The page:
Navigating the ever-changing –and perpetually-bumpy–legal and ethical landscape surrounding biobanking is a significant challenge for administrators at any biorepository . . . but when it’s human samples that are being collected and stored, well, then, the issues become even more complicated.
For example, today’s biobank administrators must grapple with a variety of pressing questions, such as:
- Can research from biobanks be commercialized?
- If so, should donors be compensated for their contributions to the research?
- How can biobanks ensure donors understand the collection process and make proper informed consent (especially if samples are collected from regions where the literacy rate is low)?
In the past, there’s been little industry consensus about answers to questions like these, but now a new biobanking effort at the University of Copenhagen is trying to generate industry-wide standards.
The program, titled “Global Genes, Local Concerns,” is a collaboration between faculty in biological sciences, humanities and law, all of whom are pledging to work together to develop new guidelines for biobanks.
By conducting their own research project.
While tackling the thorny legal and ethical questions, Global Genes, Local Concerns will be simultaneously conducting groundbreaking research on ciliopathy, a class of disorders related to the cilia of human cells. Biological samples will be collected in the United States, Pakistan and through an international patient organization, and these samples will be analyzed using next generation sequencing methods with a focus to identify mutated genes that could represent novel ciliopathy candidates.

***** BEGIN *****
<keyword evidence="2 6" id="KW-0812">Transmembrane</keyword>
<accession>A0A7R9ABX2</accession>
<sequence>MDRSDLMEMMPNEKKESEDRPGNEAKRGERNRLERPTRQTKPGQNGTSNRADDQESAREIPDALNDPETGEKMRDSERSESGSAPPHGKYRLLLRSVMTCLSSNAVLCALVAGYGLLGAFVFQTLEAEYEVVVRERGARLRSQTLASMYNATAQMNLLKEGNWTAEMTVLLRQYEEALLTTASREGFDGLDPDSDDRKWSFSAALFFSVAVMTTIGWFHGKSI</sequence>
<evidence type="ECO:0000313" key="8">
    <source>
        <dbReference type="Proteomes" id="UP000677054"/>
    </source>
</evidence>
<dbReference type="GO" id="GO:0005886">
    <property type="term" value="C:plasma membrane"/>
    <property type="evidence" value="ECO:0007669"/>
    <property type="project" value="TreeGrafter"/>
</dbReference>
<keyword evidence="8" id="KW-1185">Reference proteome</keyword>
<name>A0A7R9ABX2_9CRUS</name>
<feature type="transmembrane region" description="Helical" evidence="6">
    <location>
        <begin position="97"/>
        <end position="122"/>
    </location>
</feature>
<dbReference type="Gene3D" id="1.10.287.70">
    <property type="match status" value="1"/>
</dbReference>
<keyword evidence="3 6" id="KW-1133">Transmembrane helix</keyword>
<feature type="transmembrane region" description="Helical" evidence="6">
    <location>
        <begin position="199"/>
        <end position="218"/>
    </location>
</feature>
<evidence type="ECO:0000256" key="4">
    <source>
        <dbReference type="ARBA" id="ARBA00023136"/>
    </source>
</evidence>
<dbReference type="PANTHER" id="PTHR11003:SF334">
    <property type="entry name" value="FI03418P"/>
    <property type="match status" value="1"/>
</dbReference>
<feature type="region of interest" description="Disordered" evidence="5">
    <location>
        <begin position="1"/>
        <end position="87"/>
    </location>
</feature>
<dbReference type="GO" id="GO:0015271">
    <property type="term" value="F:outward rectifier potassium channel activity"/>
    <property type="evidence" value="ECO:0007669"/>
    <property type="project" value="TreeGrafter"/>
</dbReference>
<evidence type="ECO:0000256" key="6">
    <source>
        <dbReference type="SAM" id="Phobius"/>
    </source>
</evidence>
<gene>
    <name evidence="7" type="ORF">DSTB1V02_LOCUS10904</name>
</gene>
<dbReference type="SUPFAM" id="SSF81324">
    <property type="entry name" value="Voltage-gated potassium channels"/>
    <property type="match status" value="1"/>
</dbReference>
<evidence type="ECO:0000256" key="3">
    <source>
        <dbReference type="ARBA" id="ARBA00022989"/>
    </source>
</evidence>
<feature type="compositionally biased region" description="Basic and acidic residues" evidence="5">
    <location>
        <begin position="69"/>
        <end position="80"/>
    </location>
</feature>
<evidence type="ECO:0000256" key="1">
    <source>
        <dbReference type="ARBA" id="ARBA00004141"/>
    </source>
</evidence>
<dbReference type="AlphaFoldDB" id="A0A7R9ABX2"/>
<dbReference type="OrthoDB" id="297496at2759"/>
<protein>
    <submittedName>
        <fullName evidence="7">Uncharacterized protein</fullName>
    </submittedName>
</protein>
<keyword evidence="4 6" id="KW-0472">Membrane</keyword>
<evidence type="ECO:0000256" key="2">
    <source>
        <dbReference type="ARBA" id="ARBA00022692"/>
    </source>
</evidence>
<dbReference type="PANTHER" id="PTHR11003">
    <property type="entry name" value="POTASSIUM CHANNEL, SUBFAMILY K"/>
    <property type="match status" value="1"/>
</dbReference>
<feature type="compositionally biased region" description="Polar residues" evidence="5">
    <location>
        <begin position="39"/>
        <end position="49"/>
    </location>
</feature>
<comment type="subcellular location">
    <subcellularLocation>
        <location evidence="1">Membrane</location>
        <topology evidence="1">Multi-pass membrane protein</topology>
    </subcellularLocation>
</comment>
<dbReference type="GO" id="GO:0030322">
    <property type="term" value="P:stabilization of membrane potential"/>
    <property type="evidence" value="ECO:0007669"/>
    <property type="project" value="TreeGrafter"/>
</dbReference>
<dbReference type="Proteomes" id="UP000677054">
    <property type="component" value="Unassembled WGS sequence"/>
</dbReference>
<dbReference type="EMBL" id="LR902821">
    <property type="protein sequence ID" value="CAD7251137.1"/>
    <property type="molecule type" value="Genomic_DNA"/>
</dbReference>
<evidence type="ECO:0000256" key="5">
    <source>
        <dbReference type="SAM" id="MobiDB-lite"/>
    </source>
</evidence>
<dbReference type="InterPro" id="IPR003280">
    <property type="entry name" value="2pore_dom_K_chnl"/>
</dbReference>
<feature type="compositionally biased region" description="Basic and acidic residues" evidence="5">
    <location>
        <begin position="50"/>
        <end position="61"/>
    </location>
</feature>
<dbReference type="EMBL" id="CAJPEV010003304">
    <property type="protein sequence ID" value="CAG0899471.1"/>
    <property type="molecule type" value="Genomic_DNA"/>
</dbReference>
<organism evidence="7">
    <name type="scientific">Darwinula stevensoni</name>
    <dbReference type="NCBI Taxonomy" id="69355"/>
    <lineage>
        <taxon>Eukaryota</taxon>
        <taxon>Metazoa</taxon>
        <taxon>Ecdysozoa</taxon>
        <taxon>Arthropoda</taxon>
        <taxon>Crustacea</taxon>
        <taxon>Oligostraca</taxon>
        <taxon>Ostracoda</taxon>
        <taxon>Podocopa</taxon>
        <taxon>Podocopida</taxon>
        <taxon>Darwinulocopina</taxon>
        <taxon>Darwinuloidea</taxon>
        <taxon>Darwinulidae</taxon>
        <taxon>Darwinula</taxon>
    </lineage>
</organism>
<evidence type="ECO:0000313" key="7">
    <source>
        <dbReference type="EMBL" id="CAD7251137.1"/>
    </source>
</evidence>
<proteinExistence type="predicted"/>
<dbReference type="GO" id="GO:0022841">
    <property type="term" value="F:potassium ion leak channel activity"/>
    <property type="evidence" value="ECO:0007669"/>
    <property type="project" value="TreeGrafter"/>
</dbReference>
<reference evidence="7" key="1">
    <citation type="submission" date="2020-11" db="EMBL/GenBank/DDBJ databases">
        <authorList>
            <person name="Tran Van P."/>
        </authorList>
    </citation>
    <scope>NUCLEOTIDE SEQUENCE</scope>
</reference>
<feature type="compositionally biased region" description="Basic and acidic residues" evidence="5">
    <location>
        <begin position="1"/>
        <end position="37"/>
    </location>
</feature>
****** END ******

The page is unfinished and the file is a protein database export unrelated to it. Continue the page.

Each sampling population was chosen to represent a challenge today’s biobanks face.
For instance, extensive legislation in the United States can make collection difficult, low literacy in Pakistan opposes the rule of written informed consent, and an international patient organization represents the increasing trend for patients to interact directly with researchers internationally.
In a way, researchers with the Global Genes, Local Concerns project are intentionally making their work more difficult to help solve some of the legal and ethical concerns of 21st century biobanks.
“When we uncover the ethical and legal dilemmas related to bio banking in the research project ‘Global Genes, Local Concerns,’ we do so in order to develop new guidelines for the work of the biobanks,” Jens Schovsbo, Professor of Law and head of the Global Genes, Local Concerns project, said.
Results from Global Genes, Local Concerns will also be used to study donor motivations, issues with research commercialization and methods for international collaboration between biobanks. Ultimately, the project represents a step forward for the University of Copenhagen, patients donating to biobanks and the industry as a whole.
“In the research project we are working to ensure that we get the optimal output of the modern international biobanks – without it being at the expense of the people, who ultimately make research possible,” Schovsbo concluded.